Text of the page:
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Neil A. Armstrong: (1930-2012).

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Neil Alden Armstrong, first man to set foot on the moon on July 20, 1969, and who uttered the famous line, "That's one small step for man, one giant leap for mankind," died on August 25, 2012, at the age of eighty-two.

Armstrong was born in Wapakoneta, Ohio, and from a young age was fascinated with aviation, experimenting with model airplanes and a home-built wind tunnel. At fifteen he began flying lessons in an Aeronca Champion, and by sixteen, acquired his student pilot's license. In 1947, he enrolled at Purdue University on a Navy scholarship to pursue a degree in aeronautical engineering, but in 1949, the Navy called him to active duty. As a navy pilot, he flew seventy-eight combat missions. He was shot down once and received three medals for his military service. In 1952, he returned to his studies and completed his BS at Purdue and an MS in aerospace engineering at the University of Southern California.

In 1955, he became a civilian research pilot at the Lewis Research Center of the National Advisory Committee for Aeronautics (NACA), the forerunner of the National Aeronautics and Space Administration (NASA). Later that year, he transferred to NACA's high-speed flight station (today, NASA's Dryden Flight Research Center) at Edwards AFB, in California as an aeronautical research scientist, and then as a pilot. He was a test pilot on many pioneering high-speed aircraft, including the 4,000mph X-15. He flew more than 200 different models of aircraft.

Armstrong was engaged in both the piloting and engineering aspects of the X-15 program from its inception. He completed the first flight in the aircraft equipped with a new self-adaptive flight control system and made seven flights in the rocket plane. In 1962, he was one of the nine test pilots chosen by NASA for its second astronaut-training program.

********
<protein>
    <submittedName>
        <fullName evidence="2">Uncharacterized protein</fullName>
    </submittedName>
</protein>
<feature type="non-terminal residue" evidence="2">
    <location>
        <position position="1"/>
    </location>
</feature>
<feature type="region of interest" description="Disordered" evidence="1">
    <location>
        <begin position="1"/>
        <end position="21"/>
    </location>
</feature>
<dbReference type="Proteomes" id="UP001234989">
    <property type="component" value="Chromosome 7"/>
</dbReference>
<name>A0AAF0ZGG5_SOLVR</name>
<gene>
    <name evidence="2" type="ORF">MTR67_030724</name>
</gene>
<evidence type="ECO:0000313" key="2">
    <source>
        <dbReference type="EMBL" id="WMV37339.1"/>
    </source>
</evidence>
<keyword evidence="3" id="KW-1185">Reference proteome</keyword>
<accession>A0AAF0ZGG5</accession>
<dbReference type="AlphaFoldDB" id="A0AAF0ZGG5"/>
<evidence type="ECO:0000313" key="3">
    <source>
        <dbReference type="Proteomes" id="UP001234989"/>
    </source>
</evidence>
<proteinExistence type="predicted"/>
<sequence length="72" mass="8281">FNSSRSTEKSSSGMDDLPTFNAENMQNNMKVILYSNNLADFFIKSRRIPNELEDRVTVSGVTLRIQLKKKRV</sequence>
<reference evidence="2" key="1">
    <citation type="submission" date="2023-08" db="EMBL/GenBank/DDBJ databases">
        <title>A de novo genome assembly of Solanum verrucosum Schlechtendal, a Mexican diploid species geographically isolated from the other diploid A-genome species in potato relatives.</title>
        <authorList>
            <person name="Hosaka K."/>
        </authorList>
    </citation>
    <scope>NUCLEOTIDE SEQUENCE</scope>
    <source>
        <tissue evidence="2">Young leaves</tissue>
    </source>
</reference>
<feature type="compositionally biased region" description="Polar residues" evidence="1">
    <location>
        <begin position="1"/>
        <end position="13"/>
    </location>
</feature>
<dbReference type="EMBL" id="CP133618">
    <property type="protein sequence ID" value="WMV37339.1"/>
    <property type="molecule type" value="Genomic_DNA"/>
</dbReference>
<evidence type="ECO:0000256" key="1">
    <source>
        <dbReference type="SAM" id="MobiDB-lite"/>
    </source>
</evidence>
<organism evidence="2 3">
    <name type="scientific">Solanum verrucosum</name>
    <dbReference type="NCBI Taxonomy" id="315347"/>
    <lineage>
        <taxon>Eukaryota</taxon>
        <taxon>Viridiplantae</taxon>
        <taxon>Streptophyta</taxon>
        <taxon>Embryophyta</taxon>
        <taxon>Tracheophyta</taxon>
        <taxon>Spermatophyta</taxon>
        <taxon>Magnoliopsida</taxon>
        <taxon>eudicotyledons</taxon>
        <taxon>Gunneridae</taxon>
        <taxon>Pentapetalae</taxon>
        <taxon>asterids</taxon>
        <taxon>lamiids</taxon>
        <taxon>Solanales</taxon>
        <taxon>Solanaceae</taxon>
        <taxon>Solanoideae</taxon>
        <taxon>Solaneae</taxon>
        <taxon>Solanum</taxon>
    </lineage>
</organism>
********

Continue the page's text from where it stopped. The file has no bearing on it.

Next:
Armstrong, the astronaut, first flew in March 1966, as commander of Gemini 8. The mission also involved the first serious space emergency, highlighting the dangers of manned space flight. The Gemini 8 mission was designed to perform the first docking in space by astronauts, but after successfully docking, the combined spacecraft went into a spin. Armstrong was eventually able to bring the Gemini craft under control.

On July 16, 1969, Apollo 11 blasted off for the moon. Four days later, at 4:18pm Eastern Daylight Time, the Eagle lunar lander was guided to land on a plain near the southwesten edge of the Sea of Tranquility. At 10:56pm Armstrong stepped off the ladder of the Apollo 11 lunar module and became the first human to set foot on the moon. Twenty minutes later Edwin "Buzz" Aldrin joined him. The third member of their crew, Michael Collins, orbited overhead in the command module. The two astronauts took numerous photographs, carried out the lunar surface experiments assigned to the mission and collected fifty lbs of samples of lunar soil and rocks. After a rendezvous in space with their command module, the three Apollo astronauts returned to Earth on July 24, 1969.

Following the moon landing and the subsequent world tours by the crew of Apollo 11, Armstrong became deputy associate administrator for aeronautics, NASA headquarters office of advanced research and technology from 1969 to 1971, when he resigned. For the next eight years he was professor of aerospace engineering at the University of Cincinnati. Numerous industrial appointments followed, including New York's AIL Systems, where he was chairman from 1981 until 2001. In 1979 he was chairman of the board of Ohio's Cardwell International; from 1982 to 1992 chairman of Computing Technologies for Aviation, in Virginia.

In 1985-86 he served on the National Commission on Space, a presidential committee to develop goals for a national space program into the 21st century; and was also vice-chairman of the committee investigating the Space Shuttle Challenger disaster in 1986. During the early 1990s he presented an aviation documentary series for television entitled First Flights. Earlier this year he spoke at an event to mark the 50th anniversary of the orbiting of the Earth by the first American to do so, John Glenn.

Armstrong is survived by his second wife, Carol, and two sons from his first marriage, which ended in divorce.
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Title Annotation:In Memoriam
Publication:Air Power History
Date:Sep 22, 2012
Words:702
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